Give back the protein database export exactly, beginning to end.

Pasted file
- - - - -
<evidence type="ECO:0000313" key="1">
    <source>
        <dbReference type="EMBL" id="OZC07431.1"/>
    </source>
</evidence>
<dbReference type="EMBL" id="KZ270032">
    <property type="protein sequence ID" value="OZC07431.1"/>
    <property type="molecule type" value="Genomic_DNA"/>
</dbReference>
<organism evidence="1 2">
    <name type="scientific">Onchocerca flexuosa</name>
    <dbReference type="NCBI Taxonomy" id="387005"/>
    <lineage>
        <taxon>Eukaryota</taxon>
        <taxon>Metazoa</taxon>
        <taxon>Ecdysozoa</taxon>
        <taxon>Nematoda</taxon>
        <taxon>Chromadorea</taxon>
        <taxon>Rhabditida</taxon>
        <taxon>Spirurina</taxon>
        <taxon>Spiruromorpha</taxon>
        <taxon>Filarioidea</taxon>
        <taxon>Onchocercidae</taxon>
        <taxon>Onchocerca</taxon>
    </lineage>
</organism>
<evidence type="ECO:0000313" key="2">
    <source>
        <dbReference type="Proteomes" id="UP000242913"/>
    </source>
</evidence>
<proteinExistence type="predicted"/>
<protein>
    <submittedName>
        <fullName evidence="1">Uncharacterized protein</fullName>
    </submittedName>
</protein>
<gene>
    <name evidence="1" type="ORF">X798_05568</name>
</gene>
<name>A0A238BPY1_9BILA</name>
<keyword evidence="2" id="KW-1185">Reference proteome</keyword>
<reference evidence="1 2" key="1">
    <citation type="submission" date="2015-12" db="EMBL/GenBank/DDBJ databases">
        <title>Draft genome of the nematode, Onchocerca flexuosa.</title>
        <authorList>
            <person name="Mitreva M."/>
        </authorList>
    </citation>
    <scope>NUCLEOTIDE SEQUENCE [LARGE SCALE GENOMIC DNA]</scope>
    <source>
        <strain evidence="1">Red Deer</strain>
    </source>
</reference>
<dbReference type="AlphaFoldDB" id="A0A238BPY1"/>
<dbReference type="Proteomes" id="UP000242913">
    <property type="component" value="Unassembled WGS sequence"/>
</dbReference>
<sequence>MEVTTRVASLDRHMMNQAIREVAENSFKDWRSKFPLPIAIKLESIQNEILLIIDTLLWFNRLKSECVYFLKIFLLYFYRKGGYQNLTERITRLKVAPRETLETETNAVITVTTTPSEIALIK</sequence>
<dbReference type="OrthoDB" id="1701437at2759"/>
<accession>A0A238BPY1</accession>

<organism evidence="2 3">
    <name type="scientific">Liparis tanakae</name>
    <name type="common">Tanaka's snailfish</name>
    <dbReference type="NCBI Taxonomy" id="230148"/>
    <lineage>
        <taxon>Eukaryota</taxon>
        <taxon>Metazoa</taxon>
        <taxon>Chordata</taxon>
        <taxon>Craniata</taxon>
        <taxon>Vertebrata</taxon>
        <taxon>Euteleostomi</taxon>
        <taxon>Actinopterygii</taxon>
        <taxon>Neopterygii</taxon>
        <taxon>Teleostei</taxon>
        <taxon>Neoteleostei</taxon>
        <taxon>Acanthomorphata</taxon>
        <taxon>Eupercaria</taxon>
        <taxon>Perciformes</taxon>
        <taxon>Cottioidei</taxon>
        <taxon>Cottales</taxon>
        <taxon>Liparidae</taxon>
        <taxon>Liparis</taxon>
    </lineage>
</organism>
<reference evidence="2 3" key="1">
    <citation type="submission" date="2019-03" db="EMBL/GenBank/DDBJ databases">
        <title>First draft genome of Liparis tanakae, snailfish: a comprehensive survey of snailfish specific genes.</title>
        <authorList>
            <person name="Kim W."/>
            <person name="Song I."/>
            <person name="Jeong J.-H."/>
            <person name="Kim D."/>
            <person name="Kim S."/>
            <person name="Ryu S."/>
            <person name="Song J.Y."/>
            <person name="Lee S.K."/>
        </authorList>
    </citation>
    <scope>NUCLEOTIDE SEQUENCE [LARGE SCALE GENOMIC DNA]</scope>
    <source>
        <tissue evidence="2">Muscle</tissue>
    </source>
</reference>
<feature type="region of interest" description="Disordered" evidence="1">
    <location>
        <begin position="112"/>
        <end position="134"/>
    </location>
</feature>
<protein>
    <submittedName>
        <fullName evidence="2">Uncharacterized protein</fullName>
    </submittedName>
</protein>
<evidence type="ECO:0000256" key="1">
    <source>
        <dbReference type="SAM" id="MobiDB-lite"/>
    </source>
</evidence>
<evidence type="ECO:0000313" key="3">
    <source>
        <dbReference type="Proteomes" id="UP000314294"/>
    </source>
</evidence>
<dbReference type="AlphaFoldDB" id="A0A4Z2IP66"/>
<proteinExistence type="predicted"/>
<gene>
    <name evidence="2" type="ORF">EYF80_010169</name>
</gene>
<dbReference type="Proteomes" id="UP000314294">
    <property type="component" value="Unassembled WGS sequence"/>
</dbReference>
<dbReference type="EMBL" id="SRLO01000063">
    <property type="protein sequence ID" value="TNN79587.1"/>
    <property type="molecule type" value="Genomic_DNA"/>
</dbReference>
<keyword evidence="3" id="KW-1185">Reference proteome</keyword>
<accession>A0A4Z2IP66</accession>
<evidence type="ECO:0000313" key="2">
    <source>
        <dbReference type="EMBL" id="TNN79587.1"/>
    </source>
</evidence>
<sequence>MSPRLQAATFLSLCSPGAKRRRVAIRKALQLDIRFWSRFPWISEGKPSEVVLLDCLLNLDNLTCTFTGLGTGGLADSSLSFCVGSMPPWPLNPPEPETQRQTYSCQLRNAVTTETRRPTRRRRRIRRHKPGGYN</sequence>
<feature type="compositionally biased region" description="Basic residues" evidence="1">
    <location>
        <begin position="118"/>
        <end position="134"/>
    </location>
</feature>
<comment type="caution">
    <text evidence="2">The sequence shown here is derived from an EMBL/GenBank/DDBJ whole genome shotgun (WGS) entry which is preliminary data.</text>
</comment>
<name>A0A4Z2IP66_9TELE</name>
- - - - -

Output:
<evidence type="ECO:0000313" key="1">
    <source>
        <dbReference type="EMBL" id="OZC07431.1"/>
    </source>
</evidence>
<dbReference type="EMBL" id="KZ270032">
    <property type="protein sequence ID" value="OZC07431.1"/>
    <property type="molecule type" value="Genomic_DNA"/>
</dbReference>
<organism evidence="1 2">
    <name type="scientific">Onchocerca flexuosa</name>
    <dbReference type="NCBI Taxonomy" id="387005"/>
    <lineage>
        <taxon>Eukaryota</taxon>
        <taxon>Metazoa</taxon>
        <taxon>Ecdysozoa</taxon>
        <taxon>Nematoda</taxon>
        <taxon>Chromadorea</taxon>
        <taxon>Rhabditida</taxon>
        <taxon>Spirurina</taxon>
        <taxon>Spiruromorpha</taxon>
        <taxon>Filarioidea</taxon>
        <taxon>Onchocercidae</taxon>
        <taxon>Onchocerca</taxon>
    </lineage>
</organism>
<evidence type="ECO:0000313" key="2">
    <source>
        <dbReference type="Proteomes" id="UP000242913"/>
    </source>
</evidence>
<proteinExistence type="predicted"/>
<protein>
    <submittedName>
        <fullName evidence="1">Uncharacterized protein</fullName>
    </submittedName>
</protein>
<gene>
    <name evidence="1" type="ORF">X798_05568</name>
</gene>
<name>A0A238BPY1_9BILA</name>
<keyword evidence="2" id="KW-1185">Reference proteome</keyword>
<reference evidence="1 2" key="1">
    <citation type="submission" date="2015-12" db="EMBL/GenBank/DDBJ databases">
        <title>Draft genome of the nematode, Onchocerca flexuosa.</title>
        <authorList>
            <person name="Mitreva M."/>
        </authorList>
    </citation>
    <scope>NUCLEOTIDE SEQUENCE [LARGE SCALE GENOMIC DNA]</scope>
    <source>
        <strain evidence="1">Red Deer</strain>
    </source>
</reference>
<dbReference type="AlphaFoldDB" id="A0A238BPY1"/>
<dbReference type="Proteomes" id="UP000242913">
    <property type="component" value="Unassembled WGS sequence"/>
</dbReference>
<sequence>MEVTTRVASLDRHMMNQAIREVAENSFKDWRSKFPLPIAIKLESIQNEILLIIDTLLWFNRLKSECVYFLKIFLLYFYRKGGYQNLTERITRLKVAPRETLETETNAVITVTTTPSEIALIK</sequence>
<dbReference type="OrthoDB" id="1701437at2759"/>
<accession>A0A238BPY1</accession>

<organism evidence="2 3">
    <name type="scientific">Liparis tanakae</name>
    <name type="common">Tanaka's snailfish</name>
    <dbReference type="NCBI Taxonomy" id="230148"/>
    <lineage>
        <taxon>Eukaryota</taxon>
        <taxon>Metazoa</taxon>
        <taxon>Chordata</taxon>
        <taxon>Craniata</taxon>
        <taxon>Vertebrata</taxon>
        <taxon>Euteleostomi</taxon>
        <taxon>Actinopterygii</taxon>
        <taxon>Neopterygii</taxon>
        <taxon>Teleostei</taxon>
        <taxon>Neoteleostei</taxon>
        <taxon>Acanthomorphata</taxon>
        <taxon>Eupercaria</taxon>
        <taxon>Perciformes</taxon>
        <taxon>Cottioidei</taxon>
        <taxon>Cottales</taxon>
        <taxon>Liparidae</taxon>
        <taxon>Liparis</taxon>
    </lineage>
</organism>
<reference evidence="2 3" key="1">
    <citation type="submission" date="2019-03" db="EMBL/GenBank/DDBJ databases">
        <title>First draft genome of Liparis tanakae, snailfish: a comprehensive survey of snailfish specific genes.</title>
        <authorList>
            <person name="Kim W."/>
            <person name="Song I."/>
            <person name="Jeong J.-H."/>
            <person name="Kim D."/>
            <person name="Kim S."/>
            <person name="Ryu S."/>
            <person name="Song J.Y."/>
            <person name="Lee S.K."/>
        </authorList>
    </citation>
    <scope>NUCLEOTIDE SEQUENCE [LARGE SCALE GENOMIC DNA]</scope>
    <source>
        <tissue evidence="2">Muscle</tissue>
    </source>
</reference>
<feature type="region of interest" description="Disordered" evidence="1">
    <location>
        <begin position="112"/>
        <end position="134"/>
    </location>
</feature>
<protein>
    <submittedName>
        <fullName evidence="2">Uncharacterized protein</fullName>
    </submittedName>
</protein>
<evidence type="ECO:0000256" key="1">
    <source>
        <dbReference type="SAM" id="MobiDB-lite"/>
    </source>
</evidence>
<evidence type="ECO:0000313" key="3">
    <source>
        <dbReference type="Proteomes" id="UP000314294"/>
    </source>
</evidence>
<dbReference type="AlphaFoldDB" id="A0A4Z2IP66"/>
<proteinExistence type="predicted"/>
<gene>
    <name evidence="2" type="ORF">EYF80_010169</name>
</gene>
<dbReference type="Proteomes" id="UP000314294">
    <property type="component" value="Unassembled WGS sequence"/>
</dbReference>
<dbReference type="EMBL" id="SRLO01000063">
    <property type="protein sequence ID" value="TNN79587.1"/>
    <property type="molecule type" value="Genomic_DNA"/>
</dbReference>
<keyword evidence="3" id="KW-1185">Reference proteome</keyword>
<accession>A0A4Z2IP66</accession>
<evidence type="ECO:0000313" key="2">
    <source>
        <dbReference type="EMBL" id="TNN79587.1"/>
    </source>
</evidence>
<sequence>MSPRLQAATFLSLCSPGAKRRRVAIRKALQLDIRFWSRFPWISEGKPSEVVLLDCLLNLDNLTCTFTGLGTGGLADSSLSFCVGSMPPWPLNPPEPETQRQTYSCQLRNAVTTETRRPTRRRRRIRRHKPGGYN</sequence>
<feature type="compositionally biased region" description="Basic residues" evidence="1">
    <location>
        <begin position="118"/>
        <end position="134"/>
    </location>
</feature>
<comment type="caution">
    <text evidence="2">The sequence shown here is derived from an EMBL/GenBank/DDBJ whole genome shotgun (WGS) entry which is preliminary data.</text>
</comment>
<name>A0A4Z2IP66_9TELE</name>